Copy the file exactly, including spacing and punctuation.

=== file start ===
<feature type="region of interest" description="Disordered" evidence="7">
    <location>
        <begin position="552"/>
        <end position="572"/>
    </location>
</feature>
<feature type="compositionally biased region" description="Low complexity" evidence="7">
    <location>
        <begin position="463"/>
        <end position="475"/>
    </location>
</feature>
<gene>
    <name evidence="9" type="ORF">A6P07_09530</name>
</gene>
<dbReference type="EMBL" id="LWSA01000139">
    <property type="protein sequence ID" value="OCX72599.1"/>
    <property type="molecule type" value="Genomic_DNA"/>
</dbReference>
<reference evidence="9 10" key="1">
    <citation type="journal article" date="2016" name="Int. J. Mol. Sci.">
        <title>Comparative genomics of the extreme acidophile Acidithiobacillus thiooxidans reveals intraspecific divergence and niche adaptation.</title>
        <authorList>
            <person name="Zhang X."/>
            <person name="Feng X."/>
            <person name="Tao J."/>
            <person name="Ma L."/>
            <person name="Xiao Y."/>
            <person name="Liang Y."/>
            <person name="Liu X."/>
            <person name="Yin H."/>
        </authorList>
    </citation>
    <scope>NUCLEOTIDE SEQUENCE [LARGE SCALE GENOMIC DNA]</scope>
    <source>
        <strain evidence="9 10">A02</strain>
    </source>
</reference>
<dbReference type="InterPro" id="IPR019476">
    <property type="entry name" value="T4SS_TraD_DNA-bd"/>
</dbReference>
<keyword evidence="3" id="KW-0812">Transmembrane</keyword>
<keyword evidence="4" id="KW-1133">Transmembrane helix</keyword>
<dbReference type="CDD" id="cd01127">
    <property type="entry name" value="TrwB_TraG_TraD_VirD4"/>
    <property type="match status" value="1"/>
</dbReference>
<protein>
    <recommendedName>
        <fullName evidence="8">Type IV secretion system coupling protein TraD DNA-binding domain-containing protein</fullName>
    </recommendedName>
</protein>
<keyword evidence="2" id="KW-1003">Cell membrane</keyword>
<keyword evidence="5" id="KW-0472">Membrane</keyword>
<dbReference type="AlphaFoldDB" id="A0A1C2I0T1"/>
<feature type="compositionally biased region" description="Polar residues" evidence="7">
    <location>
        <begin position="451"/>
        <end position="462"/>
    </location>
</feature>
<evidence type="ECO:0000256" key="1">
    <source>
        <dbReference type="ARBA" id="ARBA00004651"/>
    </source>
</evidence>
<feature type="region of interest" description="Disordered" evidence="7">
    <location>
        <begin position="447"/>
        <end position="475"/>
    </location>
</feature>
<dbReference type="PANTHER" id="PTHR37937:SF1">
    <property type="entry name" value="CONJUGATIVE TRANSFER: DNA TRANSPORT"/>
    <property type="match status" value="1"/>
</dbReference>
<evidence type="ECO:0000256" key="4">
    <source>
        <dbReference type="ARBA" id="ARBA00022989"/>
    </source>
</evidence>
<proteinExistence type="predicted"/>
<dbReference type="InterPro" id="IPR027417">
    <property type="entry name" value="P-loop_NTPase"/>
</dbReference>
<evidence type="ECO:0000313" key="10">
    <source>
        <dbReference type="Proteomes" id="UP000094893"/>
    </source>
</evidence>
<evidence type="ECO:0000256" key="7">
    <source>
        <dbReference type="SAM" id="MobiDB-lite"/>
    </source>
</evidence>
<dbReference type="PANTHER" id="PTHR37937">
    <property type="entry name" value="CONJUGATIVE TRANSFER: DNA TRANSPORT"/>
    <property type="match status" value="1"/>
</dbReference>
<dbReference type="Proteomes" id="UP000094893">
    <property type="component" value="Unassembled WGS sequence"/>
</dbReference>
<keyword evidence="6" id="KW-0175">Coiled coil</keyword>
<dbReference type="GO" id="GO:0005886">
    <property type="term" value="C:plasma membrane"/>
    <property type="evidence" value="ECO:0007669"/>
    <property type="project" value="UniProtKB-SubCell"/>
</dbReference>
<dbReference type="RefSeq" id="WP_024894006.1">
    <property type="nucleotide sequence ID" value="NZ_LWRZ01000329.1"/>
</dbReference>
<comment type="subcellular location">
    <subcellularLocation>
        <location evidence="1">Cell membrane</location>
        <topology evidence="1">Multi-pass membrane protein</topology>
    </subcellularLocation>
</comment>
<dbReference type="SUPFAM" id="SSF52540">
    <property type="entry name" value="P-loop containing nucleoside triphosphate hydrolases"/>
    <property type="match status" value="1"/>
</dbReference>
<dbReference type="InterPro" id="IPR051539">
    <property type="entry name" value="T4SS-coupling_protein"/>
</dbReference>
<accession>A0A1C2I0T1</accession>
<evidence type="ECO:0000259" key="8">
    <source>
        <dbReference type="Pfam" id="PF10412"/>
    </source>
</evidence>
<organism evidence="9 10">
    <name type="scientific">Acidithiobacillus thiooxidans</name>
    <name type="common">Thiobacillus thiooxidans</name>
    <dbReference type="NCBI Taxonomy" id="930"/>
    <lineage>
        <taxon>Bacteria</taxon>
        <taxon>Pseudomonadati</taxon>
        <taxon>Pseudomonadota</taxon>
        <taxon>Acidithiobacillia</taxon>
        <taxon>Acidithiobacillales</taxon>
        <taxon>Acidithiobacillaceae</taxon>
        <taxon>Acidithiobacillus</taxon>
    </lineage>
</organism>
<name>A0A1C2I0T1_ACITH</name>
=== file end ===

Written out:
<feature type="region of interest" description="Disordered" evidence="7">
    <location>
        <begin position="552"/>
        <end position="572"/>
    </location>
</feature>
<feature type="compositionally biased region" description="Low complexity" evidence="7">
    <location>
        <begin position="463"/>
        <end position="475"/>
    </location>
</feature>
<gene>
    <name evidence="9" type="ORF">A6P07_09530</name>
</gene>
<dbReference type="EMBL" id="LWSA01000139">
    <property type="protein sequence ID" value="OCX72599.1"/>
    <property type="molecule type" value="Genomic_DNA"/>
</dbReference>
<reference evidence="9 10" key="1">
    <citation type="journal article" date="2016" name="Int. J. Mol. Sci.">
        <title>Comparative genomics of the extreme acidophile Acidithiobacillus thiooxidans reveals intraspecific divergence and niche adaptation.</title>
        <authorList>
            <person name="Zhang X."/>
            <person name="Feng X."/>
            <person name="Tao J."/>
            <person name="Ma L."/>
            <person name="Xiao Y."/>
            <person name="Liang Y."/>
            <person name="Liu X."/>
            <person name="Yin H."/>
        </authorList>
    </citation>
    <scope>NUCLEOTIDE SEQUENCE [LARGE SCALE GENOMIC DNA]</scope>
    <source>
        <strain evidence="9 10">A02</strain>
    </source>
</reference>
<dbReference type="InterPro" id="IPR019476">
    <property type="entry name" value="T4SS_TraD_DNA-bd"/>
</dbReference>
<keyword evidence="3" id="KW-0812">Transmembrane</keyword>
<keyword evidence="4" id="KW-1133">Transmembrane helix</keyword>
<dbReference type="CDD" id="cd01127">
    <property type="entry name" value="TrwB_TraG_TraD_VirD4"/>
    <property type="match status" value="1"/>
</dbReference>
<protein>
    <recommendedName>
        <fullName evidence="8">Type IV secretion system coupling protein TraD DNA-binding domain-containing protein</fullName>
    </recommendedName>
</protein>
<keyword evidence="2" id="KW-1003">Cell membrane</keyword>
<keyword evidence="5" id="KW-0472">Membrane</keyword>
<dbReference type="AlphaFoldDB" id="A0A1C2I0T1"/>
<feature type="compositionally biased region" description="Polar residues" evidence="7">
    <location>
        <begin position="451"/>
        <end position="462"/>
    </location>
</feature>
<evidence type="ECO:0000256" key="1">
    <source>
        <dbReference type="ARBA" id="ARBA00004651"/>
    </source>
</evidence>
<feature type="region of interest" description="Disordered" evidence="7">
    <location>
        <begin position="447"/>
        <end position="475"/>
    </location>
</feature>
<dbReference type="PANTHER" id="PTHR37937:SF1">
    <property type="entry name" value="CONJUGATIVE TRANSFER: DNA TRANSPORT"/>
    <property type="match status" value="1"/>
</dbReference>
<evidence type="ECO:0000256" key="4">
    <source>
        <dbReference type="ARBA" id="ARBA00022989"/>
    </source>
</evidence>
<proteinExistence type="predicted"/>
<dbReference type="InterPro" id="IPR027417">
    <property type="entry name" value="P-loop_NTPase"/>
</dbReference>
<evidence type="ECO:0000313" key="10">
    <source>
        <dbReference type="Proteomes" id="UP000094893"/>
    </source>
</evidence>
<evidence type="ECO:0000256" key="7">
    <source>
        <dbReference type="SAM" id="MobiDB-lite"/>
    </source>
</evidence>
<dbReference type="PANTHER" id="PTHR37937">
    <property type="entry name" value="CONJUGATIVE TRANSFER: DNA TRANSPORT"/>
    <property type="match status" value="1"/>
</dbReference>
<dbReference type="Proteomes" id="UP000094893">
    <property type="component" value="Unassembled WGS sequence"/>
</dbReference>
<keyword evidence="6" id="KW-0175">Coiled coil</keyword>
<dbReference type="GO" id="GO:0005886">
    <property type="term" value="C:plasma membrane"/>
    <property type="evidence" value="ECO:0007669"/>
    <property type="project" value="UniProtKB-SubCell"/>
</dbReference>
<dbReference type="RefSeq" id="WP_024894006.1">
    <property type="nucleotide sequence ID" value="NZ_LWRZ01000329.1"/>
</dbReference>
<comment type="subcellular location">
    <subcellularLocation>
        <location evidence="1">Cell membrane</location>
        <topology evidence="1">Multi-pass membrane protein</topology>
    </subcellularLocation>
</comment>
<dbReference type="SUPFAM" id="SSF52540">
    <property type="entry name" value="P-loop containing nucleoside triphosphate hydrolases"/>
    <property type="match status" value="1"/>
</dbReference>
<dbReference type="InterPro" id="IPR051539">
    <property type="entry name" value="T4SS-coupling_protein"/>
</dbReference>
<accession>A0A1C2I0T1</accession>
<evidence type="ECO:0000259" key="8">
    <source>
        <dbReference type="Pfam" id="PF10412"/>
    </source>
</evidence>
<organism evidence="9 10">
    <name type="scientific">Acidithiobacillus thiooxidans</name>
    <name type="common">Thiobacillus thiooxidans</name>
    <dbReference type="NCBI Taxonomy" id="930"/>
    <lineage>
        <taxon>Bacteria</taxon>
        <taxon>Pseudomonadati</taxon>
        <taxon>Pseudomonadota</taxon>
        <taxon>Acidithiobacillia</taxon>
        <taxon>Acidithiobacillales</taxon>
        <taxon>Acidithiobacillaceae</taxon>
        <taxon>Acidithiobacillus</taxon>
    </lineage>
</organism>
<name>A0A1C2I0T1_ACITH</name>